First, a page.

3. SO...perhaps too close for comfort in regards to time, I am in a rock in a hard place and completely torn about my graduate school decision. Let me begin by saying that I have been accepted into the University of Michigan (AA) and am on the track to begin the clinical MSW program this September. At this time, I reside one hour away from U of M and after scheduling classes, I realize that U of M doesn't attempt to cater much to the "working adult" between field placement, classes, work study and group projects. Perhaps this is causing me to have some cold feet about attending. That leads to me to my first question: Does anyone have any experience with working while attending U of M's MSW program? It is not to say that I don't plan to eventually move out there but due to finances, I cannot at this time and my concern is not being as successful as I could be if I lived near campus. Also- If I'm being honest, Ann Arbor as a city has never fancied me much and I have developed a great love for Grand Rapids. This has definitely made me consider Grand Valley State University as a graduate school option but I am also hesitant to give up U of M for obvious professional reasons. Does anyone have any personal experience with Grand Valley's MSW program? Can anyone shed some insight on the importance of prestige when pursuing an MSW? One thing aside from location that intrigues me about their program at GVSU is that it is an Advanced Generalist focus as opposed to either Micro or Macro. I do appreciate and prefer gaining both a community organization and clinical background but does anyone have any insight on what is more marketable in regards to future salary or hiring? I have been diligently reviewing forums, stats, etc and it's appears to be the general consensus that U of M is perhaps one of the highest ranked MSW programs in the nation. Thus making my decision significantly more difficult. Any thoughts, advice, or suggestions would be greatly appreciated.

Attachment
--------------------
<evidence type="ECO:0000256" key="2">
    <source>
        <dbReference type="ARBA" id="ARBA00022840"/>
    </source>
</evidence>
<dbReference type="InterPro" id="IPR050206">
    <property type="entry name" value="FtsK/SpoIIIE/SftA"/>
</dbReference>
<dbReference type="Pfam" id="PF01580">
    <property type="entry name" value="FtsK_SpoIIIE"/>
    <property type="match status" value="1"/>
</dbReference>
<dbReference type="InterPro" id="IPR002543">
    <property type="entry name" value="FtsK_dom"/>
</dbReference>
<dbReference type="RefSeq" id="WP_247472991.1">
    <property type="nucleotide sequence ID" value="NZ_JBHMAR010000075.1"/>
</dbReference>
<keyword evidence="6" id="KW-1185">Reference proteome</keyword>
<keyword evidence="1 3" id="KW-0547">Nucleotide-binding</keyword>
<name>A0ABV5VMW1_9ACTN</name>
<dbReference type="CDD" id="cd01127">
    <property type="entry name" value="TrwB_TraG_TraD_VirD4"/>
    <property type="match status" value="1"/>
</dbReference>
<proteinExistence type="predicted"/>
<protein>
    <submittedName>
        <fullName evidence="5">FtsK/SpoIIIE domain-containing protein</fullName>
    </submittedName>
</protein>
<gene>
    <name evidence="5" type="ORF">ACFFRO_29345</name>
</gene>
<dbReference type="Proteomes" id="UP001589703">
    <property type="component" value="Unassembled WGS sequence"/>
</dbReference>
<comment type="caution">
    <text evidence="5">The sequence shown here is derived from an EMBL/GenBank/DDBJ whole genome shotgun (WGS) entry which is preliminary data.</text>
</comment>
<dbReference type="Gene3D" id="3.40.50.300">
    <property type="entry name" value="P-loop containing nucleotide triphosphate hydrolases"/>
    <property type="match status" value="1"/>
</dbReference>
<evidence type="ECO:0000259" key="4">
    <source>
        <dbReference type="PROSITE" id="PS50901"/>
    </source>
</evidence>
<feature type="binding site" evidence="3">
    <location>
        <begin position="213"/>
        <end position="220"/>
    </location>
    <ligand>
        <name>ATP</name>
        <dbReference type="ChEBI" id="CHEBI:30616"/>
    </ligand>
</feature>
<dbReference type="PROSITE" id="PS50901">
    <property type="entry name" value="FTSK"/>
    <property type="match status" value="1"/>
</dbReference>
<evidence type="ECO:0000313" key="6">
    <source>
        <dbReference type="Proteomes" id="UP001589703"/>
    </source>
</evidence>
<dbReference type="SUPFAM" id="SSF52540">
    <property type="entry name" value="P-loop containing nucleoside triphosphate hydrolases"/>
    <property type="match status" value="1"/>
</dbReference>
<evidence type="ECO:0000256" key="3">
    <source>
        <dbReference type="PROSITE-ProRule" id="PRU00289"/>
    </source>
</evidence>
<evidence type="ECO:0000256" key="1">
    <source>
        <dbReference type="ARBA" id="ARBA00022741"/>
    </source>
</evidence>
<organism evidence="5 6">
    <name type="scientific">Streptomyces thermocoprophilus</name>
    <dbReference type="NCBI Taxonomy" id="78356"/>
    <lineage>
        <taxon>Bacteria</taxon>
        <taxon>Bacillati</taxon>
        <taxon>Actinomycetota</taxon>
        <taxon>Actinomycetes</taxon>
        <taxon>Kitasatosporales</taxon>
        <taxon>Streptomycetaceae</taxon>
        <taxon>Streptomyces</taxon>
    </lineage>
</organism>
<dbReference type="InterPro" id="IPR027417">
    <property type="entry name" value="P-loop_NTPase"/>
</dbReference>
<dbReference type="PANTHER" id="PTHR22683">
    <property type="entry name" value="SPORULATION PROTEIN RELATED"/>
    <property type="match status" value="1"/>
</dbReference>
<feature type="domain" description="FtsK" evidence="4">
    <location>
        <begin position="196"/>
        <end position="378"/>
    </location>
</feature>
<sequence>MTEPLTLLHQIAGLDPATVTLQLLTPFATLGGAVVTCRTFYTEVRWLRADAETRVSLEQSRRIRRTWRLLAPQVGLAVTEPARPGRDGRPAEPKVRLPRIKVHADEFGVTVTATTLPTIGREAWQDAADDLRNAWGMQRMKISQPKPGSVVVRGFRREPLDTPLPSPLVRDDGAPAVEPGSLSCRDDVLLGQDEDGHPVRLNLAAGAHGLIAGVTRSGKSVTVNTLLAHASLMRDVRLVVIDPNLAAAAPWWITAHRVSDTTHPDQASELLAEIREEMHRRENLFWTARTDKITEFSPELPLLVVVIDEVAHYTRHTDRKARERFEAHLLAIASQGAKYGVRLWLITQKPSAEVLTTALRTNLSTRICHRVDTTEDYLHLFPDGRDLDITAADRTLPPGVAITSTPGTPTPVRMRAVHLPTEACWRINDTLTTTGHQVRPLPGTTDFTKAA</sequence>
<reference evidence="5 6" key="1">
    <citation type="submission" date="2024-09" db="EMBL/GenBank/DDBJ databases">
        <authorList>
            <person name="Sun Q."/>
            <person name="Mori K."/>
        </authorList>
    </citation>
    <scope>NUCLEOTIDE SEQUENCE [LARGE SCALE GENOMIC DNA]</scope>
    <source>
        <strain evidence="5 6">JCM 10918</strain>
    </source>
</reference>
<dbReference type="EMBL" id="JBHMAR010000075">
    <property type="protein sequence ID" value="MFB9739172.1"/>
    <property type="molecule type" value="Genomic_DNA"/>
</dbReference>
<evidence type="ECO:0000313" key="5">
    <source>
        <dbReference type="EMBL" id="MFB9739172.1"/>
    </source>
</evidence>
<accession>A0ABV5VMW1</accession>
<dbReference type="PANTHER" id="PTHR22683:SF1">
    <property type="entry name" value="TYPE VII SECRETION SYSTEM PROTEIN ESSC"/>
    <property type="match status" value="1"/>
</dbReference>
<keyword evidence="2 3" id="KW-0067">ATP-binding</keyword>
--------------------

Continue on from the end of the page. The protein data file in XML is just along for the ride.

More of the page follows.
4. First, congratulations to all of the admits. I'd like to compile some details about your acceptances if you don't mind sharing. What were your areas of concentration/specializations? I'd like to see if there are any hot-ticket specializations. If you're feeling extra generous, let us know the institutions to which you were admitted. I think starting a living document might help others while they're applying. Thanks!